Most people cringe when they hear “fire ant,” but University of Central Florida biologist Joshua King is likely to ask where – and head straight to them.
King, an entomologist or insect expert, studies the invasive ant species and has found some startling results. While Floridians may spend thousands of dollars trying to eradicate them, the more the residents plant and change the landscape, the more the ants tend to thrive.
“There’s growing evidence that land-use change is one reason, if not the major reason for exotics,” King says in a short video featured on the National Science Foundation’s website this week. Click here to see video .
In the Science Nation video, King and his coresearcher Walter Tschinkel at Florida State University talk about what we may be able to learn from these very complex social insects.
Science Nation is the foundation’s online magazine which debuts new scientific discoveries or news weekly. The NSF partially funds King’s work.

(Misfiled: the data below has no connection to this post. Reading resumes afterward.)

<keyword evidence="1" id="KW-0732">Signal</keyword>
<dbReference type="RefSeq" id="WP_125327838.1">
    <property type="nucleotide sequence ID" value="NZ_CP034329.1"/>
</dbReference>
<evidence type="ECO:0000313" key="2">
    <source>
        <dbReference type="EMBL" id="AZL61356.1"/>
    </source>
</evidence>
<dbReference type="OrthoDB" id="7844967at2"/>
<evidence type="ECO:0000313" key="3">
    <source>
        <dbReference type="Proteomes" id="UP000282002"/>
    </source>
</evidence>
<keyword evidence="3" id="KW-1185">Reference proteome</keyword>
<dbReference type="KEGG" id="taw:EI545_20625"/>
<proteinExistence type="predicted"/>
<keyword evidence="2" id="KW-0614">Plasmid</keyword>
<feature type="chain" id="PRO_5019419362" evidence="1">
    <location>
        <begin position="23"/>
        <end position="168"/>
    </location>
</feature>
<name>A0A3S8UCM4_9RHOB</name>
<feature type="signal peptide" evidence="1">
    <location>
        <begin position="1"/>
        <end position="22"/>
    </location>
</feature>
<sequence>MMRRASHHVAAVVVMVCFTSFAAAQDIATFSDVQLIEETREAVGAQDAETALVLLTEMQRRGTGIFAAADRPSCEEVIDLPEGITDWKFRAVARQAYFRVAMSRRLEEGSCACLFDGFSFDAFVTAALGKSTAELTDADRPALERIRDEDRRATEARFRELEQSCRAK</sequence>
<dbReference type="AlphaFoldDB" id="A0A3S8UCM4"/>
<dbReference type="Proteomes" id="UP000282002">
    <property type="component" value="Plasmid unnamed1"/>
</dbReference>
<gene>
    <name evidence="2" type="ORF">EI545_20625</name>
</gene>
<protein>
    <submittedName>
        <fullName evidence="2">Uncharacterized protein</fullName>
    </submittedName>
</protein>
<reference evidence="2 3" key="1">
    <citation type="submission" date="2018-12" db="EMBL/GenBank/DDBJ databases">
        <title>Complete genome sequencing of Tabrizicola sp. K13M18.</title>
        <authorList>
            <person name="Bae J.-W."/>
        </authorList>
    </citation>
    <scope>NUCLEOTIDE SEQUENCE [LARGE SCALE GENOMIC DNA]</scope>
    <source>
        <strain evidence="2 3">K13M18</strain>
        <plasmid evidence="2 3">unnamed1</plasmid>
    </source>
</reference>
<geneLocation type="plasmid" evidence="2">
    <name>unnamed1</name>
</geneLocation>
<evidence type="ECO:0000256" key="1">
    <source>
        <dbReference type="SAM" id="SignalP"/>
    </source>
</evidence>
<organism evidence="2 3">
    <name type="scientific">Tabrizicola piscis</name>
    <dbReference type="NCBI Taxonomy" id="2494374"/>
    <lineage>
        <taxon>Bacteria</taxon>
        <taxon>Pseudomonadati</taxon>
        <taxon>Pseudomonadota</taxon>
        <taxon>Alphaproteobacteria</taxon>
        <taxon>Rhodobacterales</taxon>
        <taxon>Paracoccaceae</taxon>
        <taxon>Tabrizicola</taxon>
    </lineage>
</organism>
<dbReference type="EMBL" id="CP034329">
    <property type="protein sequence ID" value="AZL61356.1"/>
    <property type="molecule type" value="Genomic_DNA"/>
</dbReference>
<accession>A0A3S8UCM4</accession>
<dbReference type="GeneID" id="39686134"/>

King is an assistant professor at UCF. His research focuses on understanding the fundamental mechanisms that drive species invasions associated with land-use changes. He’s been studying Florida’s native and non-native populations for the past 11 years and has found that contrary to popular belief, fire ants did not force native ants out of their natural habitats. Fire ants actually thrive because they move into areas where native species can’t survive – typically areas of massive soil disturbance, such as road-widening projects or mall construction.
The goal of King’s work is to improve the understanding of the consequences of land-use change and how events such as species invasions can be prevented or their impacts can be diminished.
King joined UCF in 2008. He has multiple degrees including a Ph.D. in entomology from the University of Florida and a master’s degree in education from Tufts University.